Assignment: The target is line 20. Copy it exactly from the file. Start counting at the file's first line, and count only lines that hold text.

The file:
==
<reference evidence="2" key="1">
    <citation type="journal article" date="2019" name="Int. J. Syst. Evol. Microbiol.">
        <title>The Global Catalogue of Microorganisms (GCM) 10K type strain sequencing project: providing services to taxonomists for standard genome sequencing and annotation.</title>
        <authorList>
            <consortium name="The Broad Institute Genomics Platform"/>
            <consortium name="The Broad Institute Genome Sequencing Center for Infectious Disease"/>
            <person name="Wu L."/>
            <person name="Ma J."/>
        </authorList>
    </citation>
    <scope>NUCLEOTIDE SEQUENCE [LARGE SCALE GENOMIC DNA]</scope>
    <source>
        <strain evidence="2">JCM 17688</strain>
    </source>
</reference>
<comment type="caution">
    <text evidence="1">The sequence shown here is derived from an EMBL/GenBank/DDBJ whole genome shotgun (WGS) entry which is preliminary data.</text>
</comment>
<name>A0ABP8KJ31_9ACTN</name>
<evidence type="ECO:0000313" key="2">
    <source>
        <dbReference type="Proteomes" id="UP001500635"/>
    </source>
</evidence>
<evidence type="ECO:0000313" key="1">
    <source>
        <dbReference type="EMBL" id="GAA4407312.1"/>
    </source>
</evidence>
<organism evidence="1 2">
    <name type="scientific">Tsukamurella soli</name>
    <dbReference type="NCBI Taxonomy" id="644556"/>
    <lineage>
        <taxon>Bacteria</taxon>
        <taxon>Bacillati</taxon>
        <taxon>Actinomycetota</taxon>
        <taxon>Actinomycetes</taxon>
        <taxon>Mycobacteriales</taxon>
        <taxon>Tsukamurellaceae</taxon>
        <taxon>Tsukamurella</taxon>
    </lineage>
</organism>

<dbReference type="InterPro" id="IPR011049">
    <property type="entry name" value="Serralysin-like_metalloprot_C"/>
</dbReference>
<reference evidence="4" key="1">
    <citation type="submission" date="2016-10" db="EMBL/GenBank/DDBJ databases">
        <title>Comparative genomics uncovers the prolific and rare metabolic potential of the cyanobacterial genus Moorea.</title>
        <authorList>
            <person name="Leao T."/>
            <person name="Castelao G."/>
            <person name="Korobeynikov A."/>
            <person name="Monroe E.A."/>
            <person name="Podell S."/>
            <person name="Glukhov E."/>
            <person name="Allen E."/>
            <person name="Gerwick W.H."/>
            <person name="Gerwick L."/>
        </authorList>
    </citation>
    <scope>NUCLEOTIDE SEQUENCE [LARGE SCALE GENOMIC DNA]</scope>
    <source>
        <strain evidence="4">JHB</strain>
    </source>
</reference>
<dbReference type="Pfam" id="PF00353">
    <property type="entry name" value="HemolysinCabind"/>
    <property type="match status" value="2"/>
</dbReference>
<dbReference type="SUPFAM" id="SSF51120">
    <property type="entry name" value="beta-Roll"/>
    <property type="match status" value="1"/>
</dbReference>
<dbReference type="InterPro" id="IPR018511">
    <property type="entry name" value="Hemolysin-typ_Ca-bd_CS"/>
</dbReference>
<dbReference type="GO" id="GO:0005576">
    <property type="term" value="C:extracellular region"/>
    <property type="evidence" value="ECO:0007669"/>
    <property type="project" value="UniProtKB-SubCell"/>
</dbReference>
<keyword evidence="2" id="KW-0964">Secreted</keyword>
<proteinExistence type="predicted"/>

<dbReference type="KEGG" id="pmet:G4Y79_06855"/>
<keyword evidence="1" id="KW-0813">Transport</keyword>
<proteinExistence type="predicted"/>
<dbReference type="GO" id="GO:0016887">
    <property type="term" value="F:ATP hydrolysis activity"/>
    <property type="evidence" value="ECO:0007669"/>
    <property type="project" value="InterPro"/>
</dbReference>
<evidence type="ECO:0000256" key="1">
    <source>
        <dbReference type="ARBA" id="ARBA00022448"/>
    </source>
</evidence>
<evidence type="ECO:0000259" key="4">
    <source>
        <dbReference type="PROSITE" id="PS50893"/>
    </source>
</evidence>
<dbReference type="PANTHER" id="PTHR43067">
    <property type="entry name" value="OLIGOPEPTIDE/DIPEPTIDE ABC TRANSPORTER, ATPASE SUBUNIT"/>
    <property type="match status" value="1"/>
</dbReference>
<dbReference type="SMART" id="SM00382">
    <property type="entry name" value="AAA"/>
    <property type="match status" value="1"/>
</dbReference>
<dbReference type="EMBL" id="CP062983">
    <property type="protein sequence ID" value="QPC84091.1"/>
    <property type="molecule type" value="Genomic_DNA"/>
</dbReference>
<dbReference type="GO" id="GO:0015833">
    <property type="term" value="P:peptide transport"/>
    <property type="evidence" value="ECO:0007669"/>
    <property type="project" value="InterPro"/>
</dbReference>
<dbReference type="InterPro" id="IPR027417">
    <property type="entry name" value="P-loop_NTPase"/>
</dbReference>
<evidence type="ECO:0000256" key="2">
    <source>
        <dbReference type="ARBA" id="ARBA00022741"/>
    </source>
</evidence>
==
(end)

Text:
<evidence type="ECO:0000313" key="2">